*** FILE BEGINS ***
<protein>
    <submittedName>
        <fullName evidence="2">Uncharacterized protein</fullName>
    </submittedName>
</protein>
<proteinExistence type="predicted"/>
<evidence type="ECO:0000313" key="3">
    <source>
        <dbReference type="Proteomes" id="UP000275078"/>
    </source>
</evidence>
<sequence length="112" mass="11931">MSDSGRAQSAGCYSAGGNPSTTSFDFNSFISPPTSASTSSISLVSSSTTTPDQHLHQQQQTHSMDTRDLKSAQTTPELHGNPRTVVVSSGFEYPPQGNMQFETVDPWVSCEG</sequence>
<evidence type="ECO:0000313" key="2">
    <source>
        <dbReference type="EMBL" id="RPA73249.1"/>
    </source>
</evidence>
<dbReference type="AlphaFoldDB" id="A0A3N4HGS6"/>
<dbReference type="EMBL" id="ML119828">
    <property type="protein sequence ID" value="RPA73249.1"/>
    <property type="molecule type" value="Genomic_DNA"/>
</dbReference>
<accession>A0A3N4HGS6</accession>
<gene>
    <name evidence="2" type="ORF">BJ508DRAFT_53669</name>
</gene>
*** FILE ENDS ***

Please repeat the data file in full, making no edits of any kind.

<protein>
    <submittedName>
        <fullName evidence="2">Uncharacterized protein</fullName>
    </submittedName>
</protein>
<proteinExistence type="predicted"/>
<evidence type="ECO:0000313" key="3">
    <source>
        <dbReference type="Proteomes" id="UP000275078"/>
    </source>
</evidence>
<sequence length="112" mass="11931">MSDSGRAQSAGCYSAGGNPSTTSFDFNSFISPPTSASTSSISLVSSSTTTPDQHLHQQQQTHSMDTRDLKSAQTTPELHGNPRTVVVSSGFEYPPQGNMQFETVDPWVSCEG</sequence>
<evidence type="ECO:0000313" key="2">
    <source>
        <dbReference type="EMBL" id="RPA73249.1"/>
    </source>
</evidence>
<dbReference type="AlphaFoldDB" id="A0A3N4HGS6"/>
<dbReference type="EMBL" id="ML119828">
    <property type="protein sequence ID" value="RPA73249.1"/>
    <property type="molecule type" value="Genomic_DNA"/>
</dbReference>
<accession>A0A3N4HGS6</accession>
<gene>
    <name evidence="2" type="ORF">BJ508DRAFT_53669</name>
</gene>